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Homophones Are Hard, Okay?

, , , , , | Working | July 10, 2020

My wife and I are on our honeymoon. It’s before many businesses are doing business on the Internet. We are taking a meandering drive home from our main honeymoon location.  

I’ve called ahead to make a reservation at a hotel in Pennsylvania. I chose it because the printed travel book said it had an in-room Jacuzzi and complementary breakfast. We arrive in the evening after a long drive. After checking in, we enjoy the Jacuzzi and a pay-per-view movie.

The next morning, my wife asks me to go check out the breakfast, as she has an aversion to egg dishes and wants to know if there are other options. So, I walk down to the lobby to look. I don’t see any typical hotel breakfast set up, so I walk to the front desk and address the clerk.

Me: “Hello. Where is the complimentary breakfast for guests?”

Clerk: “Just around the corner to the left, sir. In the restaurant.”

Confused, as complementary breakfasts are usually just set up in the lobby space, I walk over to the restaurant. At the entrance is a sign that reads, “Complimentary Breakfast $8.99”. Still confused, I talk to the hostess.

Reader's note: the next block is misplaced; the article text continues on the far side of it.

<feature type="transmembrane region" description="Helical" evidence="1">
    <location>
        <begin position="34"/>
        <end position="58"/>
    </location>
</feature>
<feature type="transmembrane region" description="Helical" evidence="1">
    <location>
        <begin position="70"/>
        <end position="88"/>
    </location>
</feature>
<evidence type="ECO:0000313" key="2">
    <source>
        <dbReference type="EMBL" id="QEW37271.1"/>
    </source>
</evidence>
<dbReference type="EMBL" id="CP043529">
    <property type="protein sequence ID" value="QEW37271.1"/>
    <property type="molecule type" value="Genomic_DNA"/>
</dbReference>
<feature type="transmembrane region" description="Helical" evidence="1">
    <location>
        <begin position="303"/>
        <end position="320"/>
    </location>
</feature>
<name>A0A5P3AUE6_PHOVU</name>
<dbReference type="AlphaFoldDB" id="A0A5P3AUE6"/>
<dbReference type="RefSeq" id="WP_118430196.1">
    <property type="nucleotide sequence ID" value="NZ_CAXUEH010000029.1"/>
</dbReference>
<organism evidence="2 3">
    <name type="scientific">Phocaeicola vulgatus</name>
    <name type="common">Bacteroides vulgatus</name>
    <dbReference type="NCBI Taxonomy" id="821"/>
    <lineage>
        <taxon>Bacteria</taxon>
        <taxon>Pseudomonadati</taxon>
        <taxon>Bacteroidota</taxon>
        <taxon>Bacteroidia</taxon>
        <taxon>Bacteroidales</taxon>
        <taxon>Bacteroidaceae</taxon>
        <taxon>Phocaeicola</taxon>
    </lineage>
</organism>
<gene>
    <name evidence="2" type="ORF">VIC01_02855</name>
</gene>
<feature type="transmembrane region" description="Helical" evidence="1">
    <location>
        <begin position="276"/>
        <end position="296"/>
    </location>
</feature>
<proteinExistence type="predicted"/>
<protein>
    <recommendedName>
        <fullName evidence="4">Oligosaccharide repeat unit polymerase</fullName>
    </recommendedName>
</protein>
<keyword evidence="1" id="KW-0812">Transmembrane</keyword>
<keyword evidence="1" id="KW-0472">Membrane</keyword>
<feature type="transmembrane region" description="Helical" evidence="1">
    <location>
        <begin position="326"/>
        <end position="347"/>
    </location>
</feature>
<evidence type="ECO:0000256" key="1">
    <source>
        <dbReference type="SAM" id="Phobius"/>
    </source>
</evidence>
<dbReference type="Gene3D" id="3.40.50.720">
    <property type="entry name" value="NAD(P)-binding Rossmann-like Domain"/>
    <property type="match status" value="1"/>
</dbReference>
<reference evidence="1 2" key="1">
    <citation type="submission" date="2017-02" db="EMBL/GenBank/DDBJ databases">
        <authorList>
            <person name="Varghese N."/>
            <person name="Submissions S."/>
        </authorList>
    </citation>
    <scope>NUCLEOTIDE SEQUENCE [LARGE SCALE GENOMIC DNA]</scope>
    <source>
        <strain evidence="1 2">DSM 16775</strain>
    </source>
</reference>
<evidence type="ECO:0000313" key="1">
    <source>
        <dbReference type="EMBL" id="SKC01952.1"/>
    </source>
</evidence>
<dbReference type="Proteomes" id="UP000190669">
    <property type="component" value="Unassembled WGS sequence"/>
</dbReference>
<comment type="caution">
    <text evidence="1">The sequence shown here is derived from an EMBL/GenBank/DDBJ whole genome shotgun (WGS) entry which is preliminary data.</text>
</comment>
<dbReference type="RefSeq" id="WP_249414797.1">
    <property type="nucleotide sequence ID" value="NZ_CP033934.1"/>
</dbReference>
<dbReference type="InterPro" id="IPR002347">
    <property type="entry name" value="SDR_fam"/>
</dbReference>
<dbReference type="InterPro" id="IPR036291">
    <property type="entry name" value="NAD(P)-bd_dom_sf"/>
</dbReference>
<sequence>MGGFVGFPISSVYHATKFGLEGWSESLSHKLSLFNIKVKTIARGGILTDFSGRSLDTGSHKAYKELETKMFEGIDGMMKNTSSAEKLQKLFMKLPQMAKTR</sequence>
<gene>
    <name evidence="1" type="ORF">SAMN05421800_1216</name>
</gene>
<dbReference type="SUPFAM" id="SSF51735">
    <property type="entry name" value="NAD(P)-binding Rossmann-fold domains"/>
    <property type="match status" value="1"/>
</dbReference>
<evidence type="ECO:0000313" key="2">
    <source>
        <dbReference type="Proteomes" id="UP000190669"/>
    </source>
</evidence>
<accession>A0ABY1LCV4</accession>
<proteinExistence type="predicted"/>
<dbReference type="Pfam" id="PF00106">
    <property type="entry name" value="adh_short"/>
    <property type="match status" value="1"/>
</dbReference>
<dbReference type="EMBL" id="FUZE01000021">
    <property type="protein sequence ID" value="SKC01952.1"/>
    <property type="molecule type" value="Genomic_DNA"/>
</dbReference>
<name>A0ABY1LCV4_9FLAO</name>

Me: “I’m looking for the complimentary breakfast for hotel guests.”

Hostess: “That’s here, sir. We have the breakfast buffet set up over there, and it’s all you can eat for $8.99.”

Me: “Umm… So, how do the guests get it for free, you know, complementary?”

Hostess: “Yes, sir, the breakfast is with our compliments.”

Me: “No. The term ‘complementary’ means you’re providing it for free.”

Hostess: “I’m sorry, sir. Our complimentary breakfast is $8.99.”

I glance over at the buffet, deciding if it’s worth the price. It’s got lots of eggs: scrambled, over-easy, boiled. I can smell the eggs from across the room, and I don’t think my bride would care for sitting in the room.

Me: “I think we’ll pass. Oh, and have your boss look up the word ‘complementary’.”

I told my wife the story of the “complimentary” breakfast. We decided to check out and try to find breakfast elsewhere before hitting the highway. We ended up finding a fantastic diner about two blocks away that had eggless options my wife loved.

When we got home, I looked up the word “complementary”. The second definition is “given free as a gift or courtesy”.

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